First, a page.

Why are these significant choices that Macbeth makes?I have decided to focus on killing duncan, banquo and macduffs family. As well as being allowed to be influenced by the witches and his wife. Is...

Why are these significant choices that Macbeth makes?

I have decided to focus on killing duncan, banquo and macduffs family. As well as being allowed to be influenced by the witches and his wife. Is there any key quotes i can use that shows him choosing to do these things and the reasons behind them? I have  'On which i must fall down, or else o'er-leap' when he finds out malcom is going to be king and not him. That what i have as my choice quote for killing duncan. But i cant find any for the other two, can i have some help? If you do have any backgrond information on them like why he made these choices it would really help. Thank you

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William Delaney | (Level 3) Distinguished Educator

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Macbeth's soliloquy in Act 3, Scene 1, lines 52-77 explains exactly why he intends to have Banquo killed. He utters this soliloquy right at the point that the murderers have arrived and are waiting to be summoned. Most significantly, he says: "There is none but he / Whose being I do fear; and under him / My genius is rebuked, as it is said / Mark Antony's was by Caesar." He is referring to Octavius Caesar, and their historical falling out is dramatized in Shakespeare's Antony and Cleopatra. The last few lines of the aside/soliloquy show that Macbeth can't stand the idea that he has committed an atrocious murder only for the sake of Banquo's children. He thinks he can outwit fate by murdering Banquo and the son who appears to be Banquo's only child at the time. But, of course, Fleance escapes.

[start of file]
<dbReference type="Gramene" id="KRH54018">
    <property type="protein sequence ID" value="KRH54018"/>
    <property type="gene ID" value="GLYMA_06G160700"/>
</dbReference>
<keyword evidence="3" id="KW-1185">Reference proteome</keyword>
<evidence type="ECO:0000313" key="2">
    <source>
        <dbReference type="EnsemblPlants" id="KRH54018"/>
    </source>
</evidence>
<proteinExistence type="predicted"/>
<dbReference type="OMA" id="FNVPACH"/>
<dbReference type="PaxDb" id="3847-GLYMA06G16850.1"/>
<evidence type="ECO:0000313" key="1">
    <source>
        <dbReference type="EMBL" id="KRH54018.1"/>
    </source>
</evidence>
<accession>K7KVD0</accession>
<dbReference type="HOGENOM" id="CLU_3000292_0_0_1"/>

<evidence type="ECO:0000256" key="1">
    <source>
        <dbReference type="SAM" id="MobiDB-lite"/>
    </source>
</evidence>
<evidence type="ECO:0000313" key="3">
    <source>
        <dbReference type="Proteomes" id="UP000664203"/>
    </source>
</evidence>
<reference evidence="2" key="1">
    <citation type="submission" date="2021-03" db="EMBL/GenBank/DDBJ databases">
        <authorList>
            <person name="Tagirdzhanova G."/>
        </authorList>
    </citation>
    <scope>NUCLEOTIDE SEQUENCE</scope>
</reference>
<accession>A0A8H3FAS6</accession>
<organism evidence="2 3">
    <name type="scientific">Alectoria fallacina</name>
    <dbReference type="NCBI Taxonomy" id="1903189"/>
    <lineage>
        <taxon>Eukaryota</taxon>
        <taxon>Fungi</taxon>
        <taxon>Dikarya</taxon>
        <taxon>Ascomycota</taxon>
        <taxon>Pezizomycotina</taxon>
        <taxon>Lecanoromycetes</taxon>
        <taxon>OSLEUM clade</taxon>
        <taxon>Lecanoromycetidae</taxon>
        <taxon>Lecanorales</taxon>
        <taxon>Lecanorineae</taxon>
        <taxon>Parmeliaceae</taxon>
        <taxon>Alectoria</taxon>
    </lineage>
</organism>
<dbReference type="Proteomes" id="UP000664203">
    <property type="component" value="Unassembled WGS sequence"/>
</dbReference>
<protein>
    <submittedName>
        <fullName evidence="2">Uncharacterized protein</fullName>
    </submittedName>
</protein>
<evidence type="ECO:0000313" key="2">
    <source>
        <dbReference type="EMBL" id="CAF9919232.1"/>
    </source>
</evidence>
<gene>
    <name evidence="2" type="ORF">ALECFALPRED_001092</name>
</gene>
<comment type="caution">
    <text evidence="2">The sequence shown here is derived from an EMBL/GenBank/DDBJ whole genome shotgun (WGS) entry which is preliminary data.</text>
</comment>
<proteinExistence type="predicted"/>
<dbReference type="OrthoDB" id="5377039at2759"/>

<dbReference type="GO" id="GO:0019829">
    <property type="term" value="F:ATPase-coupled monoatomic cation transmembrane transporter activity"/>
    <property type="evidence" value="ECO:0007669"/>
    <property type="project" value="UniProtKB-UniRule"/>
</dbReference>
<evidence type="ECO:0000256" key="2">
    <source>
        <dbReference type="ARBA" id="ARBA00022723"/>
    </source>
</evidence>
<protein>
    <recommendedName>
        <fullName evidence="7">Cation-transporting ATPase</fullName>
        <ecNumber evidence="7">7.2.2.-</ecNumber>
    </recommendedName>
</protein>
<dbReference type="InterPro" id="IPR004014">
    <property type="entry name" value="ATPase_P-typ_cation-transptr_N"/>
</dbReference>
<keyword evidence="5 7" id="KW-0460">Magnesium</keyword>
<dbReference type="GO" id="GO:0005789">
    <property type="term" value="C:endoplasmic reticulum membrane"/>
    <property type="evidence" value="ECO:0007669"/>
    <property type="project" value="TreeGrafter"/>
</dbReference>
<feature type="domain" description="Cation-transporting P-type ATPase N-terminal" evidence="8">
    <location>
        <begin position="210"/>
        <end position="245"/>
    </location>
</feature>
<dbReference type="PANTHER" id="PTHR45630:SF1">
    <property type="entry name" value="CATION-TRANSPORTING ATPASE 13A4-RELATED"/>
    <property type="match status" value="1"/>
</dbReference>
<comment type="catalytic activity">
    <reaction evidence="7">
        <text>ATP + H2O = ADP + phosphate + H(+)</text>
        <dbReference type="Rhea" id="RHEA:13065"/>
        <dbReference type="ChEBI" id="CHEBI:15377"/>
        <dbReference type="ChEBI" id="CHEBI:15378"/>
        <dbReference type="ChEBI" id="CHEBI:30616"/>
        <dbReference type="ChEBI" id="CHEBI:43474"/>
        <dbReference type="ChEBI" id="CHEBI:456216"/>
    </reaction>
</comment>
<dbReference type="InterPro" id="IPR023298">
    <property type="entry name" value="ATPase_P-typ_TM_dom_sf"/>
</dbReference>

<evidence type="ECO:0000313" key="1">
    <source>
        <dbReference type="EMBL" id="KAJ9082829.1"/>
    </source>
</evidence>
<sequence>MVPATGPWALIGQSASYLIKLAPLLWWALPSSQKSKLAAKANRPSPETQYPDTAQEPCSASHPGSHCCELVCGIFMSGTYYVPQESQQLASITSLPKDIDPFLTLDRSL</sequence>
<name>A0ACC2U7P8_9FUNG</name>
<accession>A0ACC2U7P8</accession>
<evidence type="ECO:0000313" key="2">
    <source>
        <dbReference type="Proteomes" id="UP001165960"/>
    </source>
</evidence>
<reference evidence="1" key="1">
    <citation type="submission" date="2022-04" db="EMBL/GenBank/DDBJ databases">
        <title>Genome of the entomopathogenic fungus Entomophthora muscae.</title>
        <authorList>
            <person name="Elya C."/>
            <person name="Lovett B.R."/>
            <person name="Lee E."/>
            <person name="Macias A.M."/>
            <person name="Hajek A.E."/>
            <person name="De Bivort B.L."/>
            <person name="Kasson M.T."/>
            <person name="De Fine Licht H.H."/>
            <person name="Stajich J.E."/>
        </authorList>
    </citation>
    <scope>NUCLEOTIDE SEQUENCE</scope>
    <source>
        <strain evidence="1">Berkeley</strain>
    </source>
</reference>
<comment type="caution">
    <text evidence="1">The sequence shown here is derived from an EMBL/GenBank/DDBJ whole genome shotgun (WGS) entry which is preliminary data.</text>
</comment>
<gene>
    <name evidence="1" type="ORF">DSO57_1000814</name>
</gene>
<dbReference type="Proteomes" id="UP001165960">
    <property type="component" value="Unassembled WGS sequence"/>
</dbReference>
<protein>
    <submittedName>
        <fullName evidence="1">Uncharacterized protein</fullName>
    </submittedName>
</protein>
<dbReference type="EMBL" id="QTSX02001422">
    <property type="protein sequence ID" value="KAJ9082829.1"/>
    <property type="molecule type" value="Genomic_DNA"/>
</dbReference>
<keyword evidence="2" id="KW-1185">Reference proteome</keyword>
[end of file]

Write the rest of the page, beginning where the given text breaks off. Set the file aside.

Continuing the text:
In Act 4, Scene 1, lines 164-177, in an "aside" which amounts to another soliloquy, Macbeth decides to punish Macduff for deserting him and fleeing to England to join Malcolm's cause. Here he makes a decision to become a ruthless tyrant and inflict drastic revenge on anyone who is disloyal. These lines contain one of Shakespeare's many wise and striking observations: "The flighty purpose never is o'ertook / Unless the deed go with it." (This truth could well be applied to Hamlet, who keeps intending to kill Claudius but never gets around to doing it.) Evidently Macbeth wants not only revenge but wants to make the murder of Macduff's entire family an example to terrify others who might be thinking of fleeing to England or otherwise betraying him. It only makes everyone hate him more and ensures his own doom.

 

 

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